Figure 1.

Factors causing a deviation from the predicted interaction of infrastructure with its surrounding environment.

The impacts of the critical infrastructure on the economy, immigration, ecosystem, and environment may take a direction different from the forecasted scenarios. Examples are the shutdown of four nuclear power plants in the USA (see Figure 2 and Table 2 ) which wasted billions of dollars from the taxpayers. The unpredictable aspects of infrastructure are primarily because many external factors that can impact the sustainability performance of infrastructure are not predictable. Additionally, the external factors can affect the tolerance of the hosting environment in dealing with the negative impacts. Hence, the sustainability maintenance plans of infrastructure must be updated to effectively respond to the changes and decelerate the sustainability deterioration of critical infrastructure.

Figure 2.

Four critical infrastructures shutdown in the USA [8].

Power plant nameLocationOperation startShutdown yearReason of shutdown
Crystal riverCrystal river, FloridaMarch 13, 1977February 5, 2013High price of repairs ($3.44 billion)
Kewaunee nuclear stationKewaunee WisconsinDecember 1973May 7, 2013No buyer for the plant
San Onofre Nuclear Generating StationSan Clemente, California1968June 2013Long time-repair and high restart costs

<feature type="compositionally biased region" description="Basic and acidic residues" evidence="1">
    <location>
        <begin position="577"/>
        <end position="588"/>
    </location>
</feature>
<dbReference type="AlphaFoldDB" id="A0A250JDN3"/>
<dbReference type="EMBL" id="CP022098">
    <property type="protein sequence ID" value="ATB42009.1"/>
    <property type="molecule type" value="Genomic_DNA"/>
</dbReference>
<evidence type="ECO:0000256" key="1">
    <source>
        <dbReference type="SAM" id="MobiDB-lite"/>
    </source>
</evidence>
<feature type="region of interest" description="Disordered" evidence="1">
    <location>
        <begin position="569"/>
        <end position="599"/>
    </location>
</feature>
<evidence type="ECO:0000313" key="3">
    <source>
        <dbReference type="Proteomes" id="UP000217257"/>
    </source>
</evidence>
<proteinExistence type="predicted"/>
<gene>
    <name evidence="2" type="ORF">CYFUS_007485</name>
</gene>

Clinton Nuclear PlantClinton, Illinois1987June 1, 2017Becoming extremely uneconomical

Table 2.

The reasons for the shutdown of some nuclear power plants in the USA [8].


2. Best practices to maintain the sustainability of infrastructure projects

This section discusses the best practices to maintain the sustainability of infrastructure projects during their service life. These practices are explained in five categories as it can be seen in Figure 3 . In each category, the recommended policies and practices are sub-categorized and discussed. These practices can be applied to any infrastructure facility or specific ones. Facility managers, decision-makers, and maintenance operation personnel must understand the necessity of investing in the implementation of these practices and motivate other personnel to a collaborate effort for maintaining a high quality of service from the facility as well as minimizing the negatives impacts of the infrastructure on the triple bottom lines of sustainability.

Figure 3.

Five categories of sustainability maintenance of critical infrastructures and their sub-categories.

2.1 Reducing the negative impacts of infrastructure on people through effective maintenance

Depending on the size, type, and location of critical infrastructure facilities they can potentially affect large groups of people. These people can belong to one of the following categories.

  1. People who work at the facility (full-time employees).

  2. People who live in the vicinity of the facility (neighbors).

  3. People who regularly commute to the facility (clients).

The sustainability maintenance measures to protect the health and well-being of people who belong to each of these categories can vary. There are comprehensive safety instructions to protect the people inside the facilities (including personnel and clients). The following practices in this section are primarily focused on protecting the people who live in the vicinity of an infrastructure facility (group 2). It is essential to keep in mind that people’s health is the tops priority of sustainable development and it cannot be compromised or put at risk.

2.1.1 Maintaining community goals